The Minis blasting through Turin’s streets in “The Italian Job” were from BMC (who reportedly supplied only the bare minimum, so the production had to buy more) and shipped in from the U.K.; but Italy had its own Mini – literally – because that process was so expensive.
Huge tariffs made imported cars very expensive in Italy after WW2, and as in many countries the solution to that was to build them in country.
BMC was keen to get a foothold in Italy and in August, 1959, teamed up with Fernando Innocenti, whose company made the famous Lambretta scooter and many derivatives thereof, for local production. Innocenti was only one of many BMC/British Leyland local partners over the years, but its cars were some of the very best, sometimes improving on BMC’s originals.
The first cars Innocenti built for BMC were Austin A40s, at first CKD kits and then full production. Fernando Innocenti had always wanted to build cars and, armed with decades of manufacturing expertise and a modern, well-run assembly facility, his factory paid particular attention quality as a result. A40s from Milan were often better made than their Longbridge equivalents.
Innocenti also sometimes changed things to add functionality – at the end of 1962, Innocenti’s A40 got a proper hatchback instead of the old split tailgate of the A40 estate – a groundbreaking feature at the time.
The company also produced a Ghia-bodied version of the Sprite, the Innocenti 950/1100 Spider and C Coupe, but volume production was of BMC/BL’s mainstream cars like the 1100/1300 ADO16.
The Innocenti Mini
The most famous and popular Innocenti of all, however, was the Italian company’s version of the Mini.
Designed in part as a response to cars like the Fiat 600 and to “wipe smaller cars like the Vespa 400 and Messerschmidt off the road,” the Mini was perfect for Italian tastes, but production at Innocenti did not begin until the fall of 1965.
At 860K Lire, the initial Innocenti Mini 850 was pricey, but buyers in Italy liked it and as with the A40, quality was very good. In time, Innocenti offered faster, larger-engined versions derived from their British counterparts. Sometimes these cars had slightly different specs and names – Innocenti’s Mini 1001 was just like a Mini 1000 from Longbridge, but with more things – like proper vent windows.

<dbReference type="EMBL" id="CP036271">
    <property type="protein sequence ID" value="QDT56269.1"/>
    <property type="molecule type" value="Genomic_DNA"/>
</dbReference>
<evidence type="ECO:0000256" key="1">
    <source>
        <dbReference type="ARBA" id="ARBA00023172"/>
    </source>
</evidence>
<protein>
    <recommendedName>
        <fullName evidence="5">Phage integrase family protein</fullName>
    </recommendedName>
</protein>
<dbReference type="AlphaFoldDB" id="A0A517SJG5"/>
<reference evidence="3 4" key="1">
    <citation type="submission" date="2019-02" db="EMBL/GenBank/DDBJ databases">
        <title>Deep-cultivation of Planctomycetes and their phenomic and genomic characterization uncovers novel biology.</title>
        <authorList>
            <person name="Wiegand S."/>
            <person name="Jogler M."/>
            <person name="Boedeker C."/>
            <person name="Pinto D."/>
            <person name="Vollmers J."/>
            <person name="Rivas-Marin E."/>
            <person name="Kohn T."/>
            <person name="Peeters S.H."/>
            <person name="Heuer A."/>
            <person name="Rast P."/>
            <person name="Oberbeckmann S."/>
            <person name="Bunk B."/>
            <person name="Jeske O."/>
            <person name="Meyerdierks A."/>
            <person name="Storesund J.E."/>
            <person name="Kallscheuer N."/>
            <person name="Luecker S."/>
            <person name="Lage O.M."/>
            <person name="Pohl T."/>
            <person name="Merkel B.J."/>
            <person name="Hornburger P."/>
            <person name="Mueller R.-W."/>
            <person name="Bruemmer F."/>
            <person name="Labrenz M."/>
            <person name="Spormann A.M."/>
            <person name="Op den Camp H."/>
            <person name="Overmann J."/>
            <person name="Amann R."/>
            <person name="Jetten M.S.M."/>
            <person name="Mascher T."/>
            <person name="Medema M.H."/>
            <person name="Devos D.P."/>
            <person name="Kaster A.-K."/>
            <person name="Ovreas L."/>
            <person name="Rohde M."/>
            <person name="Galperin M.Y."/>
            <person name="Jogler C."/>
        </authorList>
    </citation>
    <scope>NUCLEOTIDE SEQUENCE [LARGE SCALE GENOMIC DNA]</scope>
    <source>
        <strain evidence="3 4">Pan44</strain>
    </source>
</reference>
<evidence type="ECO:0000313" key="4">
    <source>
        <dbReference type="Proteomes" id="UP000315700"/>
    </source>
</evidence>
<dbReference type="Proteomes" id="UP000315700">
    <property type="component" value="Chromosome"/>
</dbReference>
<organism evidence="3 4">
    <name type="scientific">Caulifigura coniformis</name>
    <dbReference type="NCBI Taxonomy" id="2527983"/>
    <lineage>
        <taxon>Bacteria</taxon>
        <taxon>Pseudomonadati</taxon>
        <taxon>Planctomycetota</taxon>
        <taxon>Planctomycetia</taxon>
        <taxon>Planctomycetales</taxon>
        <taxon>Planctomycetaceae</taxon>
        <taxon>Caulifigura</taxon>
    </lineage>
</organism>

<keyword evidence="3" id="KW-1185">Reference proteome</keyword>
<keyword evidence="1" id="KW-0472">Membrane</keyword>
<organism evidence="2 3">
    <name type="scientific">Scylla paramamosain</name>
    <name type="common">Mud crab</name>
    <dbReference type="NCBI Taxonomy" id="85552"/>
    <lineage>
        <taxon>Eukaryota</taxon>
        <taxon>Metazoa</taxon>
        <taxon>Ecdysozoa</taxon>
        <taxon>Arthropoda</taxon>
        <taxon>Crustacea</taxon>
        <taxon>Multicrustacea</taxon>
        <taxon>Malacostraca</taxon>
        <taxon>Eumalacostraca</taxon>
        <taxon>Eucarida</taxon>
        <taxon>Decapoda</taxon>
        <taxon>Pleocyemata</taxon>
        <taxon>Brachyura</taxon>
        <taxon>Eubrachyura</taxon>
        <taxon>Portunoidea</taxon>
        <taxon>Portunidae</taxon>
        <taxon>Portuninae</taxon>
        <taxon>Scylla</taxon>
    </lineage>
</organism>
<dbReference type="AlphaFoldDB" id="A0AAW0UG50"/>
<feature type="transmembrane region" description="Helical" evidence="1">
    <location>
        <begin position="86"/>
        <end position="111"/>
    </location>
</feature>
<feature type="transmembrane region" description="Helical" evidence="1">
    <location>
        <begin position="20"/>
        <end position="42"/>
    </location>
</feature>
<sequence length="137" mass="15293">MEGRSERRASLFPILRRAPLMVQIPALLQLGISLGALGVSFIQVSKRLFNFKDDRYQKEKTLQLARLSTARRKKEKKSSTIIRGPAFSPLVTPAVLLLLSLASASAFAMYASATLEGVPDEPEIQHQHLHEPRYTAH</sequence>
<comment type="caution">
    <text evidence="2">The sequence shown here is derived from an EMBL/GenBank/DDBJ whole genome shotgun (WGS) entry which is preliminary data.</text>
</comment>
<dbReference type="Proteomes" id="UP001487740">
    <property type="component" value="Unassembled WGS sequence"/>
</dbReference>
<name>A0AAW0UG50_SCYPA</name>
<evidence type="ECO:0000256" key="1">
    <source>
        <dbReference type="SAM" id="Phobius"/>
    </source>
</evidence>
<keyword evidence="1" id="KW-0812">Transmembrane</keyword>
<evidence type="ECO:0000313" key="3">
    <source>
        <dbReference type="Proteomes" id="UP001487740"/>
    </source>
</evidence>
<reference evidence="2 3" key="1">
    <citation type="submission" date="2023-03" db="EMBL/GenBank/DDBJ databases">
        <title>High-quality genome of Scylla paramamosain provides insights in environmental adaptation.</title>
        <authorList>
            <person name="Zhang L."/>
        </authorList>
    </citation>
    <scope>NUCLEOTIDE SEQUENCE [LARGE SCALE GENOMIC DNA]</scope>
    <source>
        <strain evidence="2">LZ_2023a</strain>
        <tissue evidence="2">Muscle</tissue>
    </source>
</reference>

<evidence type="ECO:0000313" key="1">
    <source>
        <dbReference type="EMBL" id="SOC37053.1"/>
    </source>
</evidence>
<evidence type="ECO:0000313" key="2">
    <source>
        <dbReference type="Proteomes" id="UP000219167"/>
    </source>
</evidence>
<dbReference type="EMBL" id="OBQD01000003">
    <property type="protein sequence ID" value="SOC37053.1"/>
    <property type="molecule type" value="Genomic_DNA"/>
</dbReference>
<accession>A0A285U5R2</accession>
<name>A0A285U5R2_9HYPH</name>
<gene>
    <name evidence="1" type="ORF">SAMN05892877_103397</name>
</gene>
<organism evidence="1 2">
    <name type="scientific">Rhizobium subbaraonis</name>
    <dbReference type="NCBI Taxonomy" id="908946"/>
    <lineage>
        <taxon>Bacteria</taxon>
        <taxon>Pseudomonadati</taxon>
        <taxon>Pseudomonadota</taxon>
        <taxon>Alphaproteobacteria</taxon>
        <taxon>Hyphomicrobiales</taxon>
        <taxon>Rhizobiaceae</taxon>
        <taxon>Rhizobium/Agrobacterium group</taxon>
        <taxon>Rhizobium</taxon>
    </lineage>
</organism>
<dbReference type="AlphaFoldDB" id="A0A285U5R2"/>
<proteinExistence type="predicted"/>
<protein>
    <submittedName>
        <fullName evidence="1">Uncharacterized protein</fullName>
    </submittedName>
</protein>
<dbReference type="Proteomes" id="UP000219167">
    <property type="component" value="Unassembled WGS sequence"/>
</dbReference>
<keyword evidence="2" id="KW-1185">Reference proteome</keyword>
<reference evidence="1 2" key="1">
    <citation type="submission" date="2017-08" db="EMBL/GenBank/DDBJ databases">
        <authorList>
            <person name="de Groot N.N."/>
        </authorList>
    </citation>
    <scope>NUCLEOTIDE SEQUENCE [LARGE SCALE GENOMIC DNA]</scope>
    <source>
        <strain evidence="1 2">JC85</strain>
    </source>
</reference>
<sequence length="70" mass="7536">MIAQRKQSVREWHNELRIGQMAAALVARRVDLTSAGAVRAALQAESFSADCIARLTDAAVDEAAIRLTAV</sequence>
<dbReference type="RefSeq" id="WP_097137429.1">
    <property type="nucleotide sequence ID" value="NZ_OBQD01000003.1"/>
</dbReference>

Innocenti Mini sales were strong from the start, though the company lost some direction after Fernando’s passing in 1966 and ended up being bought by British Leyland in 1972.
British Leyland Buys Innocenti
The BL era at Innocenti consisted of funding an updated shell for the Mini with a body by Bertone, an insightful look at Innocenti’s manufacturing processes, and export of the Innocentis to other LHD markets where they did quite well. At one point, Innocenti CKDs were assembled in Belgium.
The Bertone-bodied car was a project Innocenti had wanted to execute since the appearance of the Autobianchi A112 in 1969 – an imitator with some newer technology which took a bite out of Mini sales.
The “New Mini” was finally realized under BL’s ownership and the direction of Geoffrey Robinson, who would later run Jaguar, but with BL in crisis at home, the company was unable to capitalize on Innocenti’s new designs or good practices, selling off the company to Alejandro De Tomaso in 1975.
The Bertone-styled car went on to a long and successful life (1974-1993) under DeTomaso and even survived into the era of Fiat ownership of the company, but it was not part of the BL universe. At least, not in the same way.
Innocenti’s “new Mini” remained available through British Leyland’s distribution networks in six European countries: Switzerland, Austria, France, Germany, Netherlands, Belgium. Distribution of Innocentis in these places had started under BL and continued after, with BL continuing to supply Innocenti with many mechanical components, including engines.
The Innocenti remained on sale through these networks until 1982, when the company switched to Daihatsu engines, ending the relationship.
This particular Innocenti Mini started life as an 850 but, as is the way with many old Mini 850s, it now houses a larger 1,293-cc A-Series for “rather more poke.” It came from the Piedmont region and was later imported to the United States by owner Peter L.
Innocenti Minis were sold in a variety of countries but, with DOT regulations effectively banning all the variants of Mini from the U.S. After 1967, the United States wasn’t one of them. All Innocentis in the U.S. are later private imports.